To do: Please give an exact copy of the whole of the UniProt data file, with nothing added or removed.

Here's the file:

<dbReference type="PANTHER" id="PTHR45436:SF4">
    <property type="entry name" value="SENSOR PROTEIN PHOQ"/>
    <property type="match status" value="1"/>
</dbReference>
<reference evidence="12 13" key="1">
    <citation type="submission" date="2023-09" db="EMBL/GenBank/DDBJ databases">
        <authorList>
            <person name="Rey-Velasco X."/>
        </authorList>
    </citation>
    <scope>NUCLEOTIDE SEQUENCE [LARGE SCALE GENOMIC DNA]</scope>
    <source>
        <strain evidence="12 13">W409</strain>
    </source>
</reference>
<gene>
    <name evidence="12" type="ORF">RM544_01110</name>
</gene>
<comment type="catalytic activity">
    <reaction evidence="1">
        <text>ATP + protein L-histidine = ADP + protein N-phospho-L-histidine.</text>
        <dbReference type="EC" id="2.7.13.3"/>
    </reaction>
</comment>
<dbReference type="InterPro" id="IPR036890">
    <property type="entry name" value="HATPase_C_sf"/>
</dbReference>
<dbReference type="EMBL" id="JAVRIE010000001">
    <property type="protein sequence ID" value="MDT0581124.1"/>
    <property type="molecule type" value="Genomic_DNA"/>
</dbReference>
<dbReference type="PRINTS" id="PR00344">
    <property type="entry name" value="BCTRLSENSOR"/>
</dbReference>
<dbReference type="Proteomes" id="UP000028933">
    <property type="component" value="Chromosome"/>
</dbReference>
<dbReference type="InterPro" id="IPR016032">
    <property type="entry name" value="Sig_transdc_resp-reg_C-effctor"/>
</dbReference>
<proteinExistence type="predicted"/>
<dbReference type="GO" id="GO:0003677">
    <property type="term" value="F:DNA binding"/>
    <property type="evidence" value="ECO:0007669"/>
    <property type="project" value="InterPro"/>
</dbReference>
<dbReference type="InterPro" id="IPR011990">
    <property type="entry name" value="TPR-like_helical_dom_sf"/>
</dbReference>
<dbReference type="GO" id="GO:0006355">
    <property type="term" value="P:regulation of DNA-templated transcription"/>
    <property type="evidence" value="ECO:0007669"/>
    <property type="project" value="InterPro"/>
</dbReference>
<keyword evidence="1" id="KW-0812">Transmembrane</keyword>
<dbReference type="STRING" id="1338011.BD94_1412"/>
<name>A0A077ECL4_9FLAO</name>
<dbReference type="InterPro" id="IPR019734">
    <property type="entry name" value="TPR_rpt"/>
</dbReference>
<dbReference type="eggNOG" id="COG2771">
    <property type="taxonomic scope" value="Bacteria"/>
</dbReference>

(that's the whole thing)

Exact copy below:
<dbReference type="PANTHER" id="PTHR45436:SF4">
    <property type="entry name" value="SENSOR PROTEIN PHOQ"/>
    <property type="match status" value="1"/>
</dbReference>
<reference evidence="12 13" key="1">
    <citation type="submission" date="2023-09" db="EMBL/GenBank/DDBJ databases">
        <authorList>
            <person name="Rey-Velasco X."/>
        </authorList>
    </citation>
    <scope>NUCLEOTIDE SEQUENCE [LARGE SCALE GENOMIC DNA]</scope>
    <source>
        <strain evidence="12 13">W409</strain>
    </source>
</reference>
<gene>
    <name evidence="12" type="ORF">RM544_01110</name>
</gene>
<comment type="catalytic activity">
    <reaction evidence="1">
        <text>ATP + protein L-histidine = ADP + protein N-phospho-L-histidine.</text>
        <dbReference type="EC" id="2.7.13.3"/>
    </reaction>
</comment>
<dbReference type="InterPro" id="IPR036890">
    <property type="entry name" value="HATPase_C_sf"/>
</dbReference>
<dbReference type="EMBL" id="JAVRIE010000001">
    <property type="protein sequence ID" value="MDT0581124.1"/>
    <property type="molecule type" value="Genomic_DNA"/>
</dbReference>
<dbReference type="PRINTS" id="PR00344">
    <property type="entry name" value="BCTRLSENSOR"/>
</dbReference>
<dbReference type="Proteomes" id="UP000028933">
    <property type="component" value="Chromosome"/>
</dbReference>
<dbReference type="InterPro" id="IPR016032">
    <property type="entry name" value="Sig_transdc_resp-reg_C-effctor"/>
</dbReference>
<proteinExistence type="predicted"/>
<dbReference type="GO" id="GO:0003677">
    <property type="term" value="F:DNA binding"/>
    <property type="evidence" value="ECO:0007669"/>
    <property type="project" value="InterPro"/>
</dbReference>
<dbReference type="InterPro" id="IPR011990">
    <property type="entry name" value="TPR-like_helical_dom_sf"/>
</dbReference>
<dbReference type="GO" id="GO:0006355">
    <property type="term" value="P:regulation of DNA-templated transcription"/>
    <property type="evidence" value="ECO:0007669"/>
    <property type="project" value="InterPro"/>
</dbReference>
<keyword evidence="1" id="KW-0812">Transmembrane</keyword>
<dbReference type="STRING" id="1338011.BD94_1412"/>
<name>A0A077ECL4_9FLAO</name>
<dbReference type="InterPro" id="IPR019734">
    <property type="entry name" value="TPR_rpt"/>
</dbReference>
<dbReference type="eggNOG" id="COG2771">
    <property type="taxonomic scope" value="Bacteria"/>
</dbReference>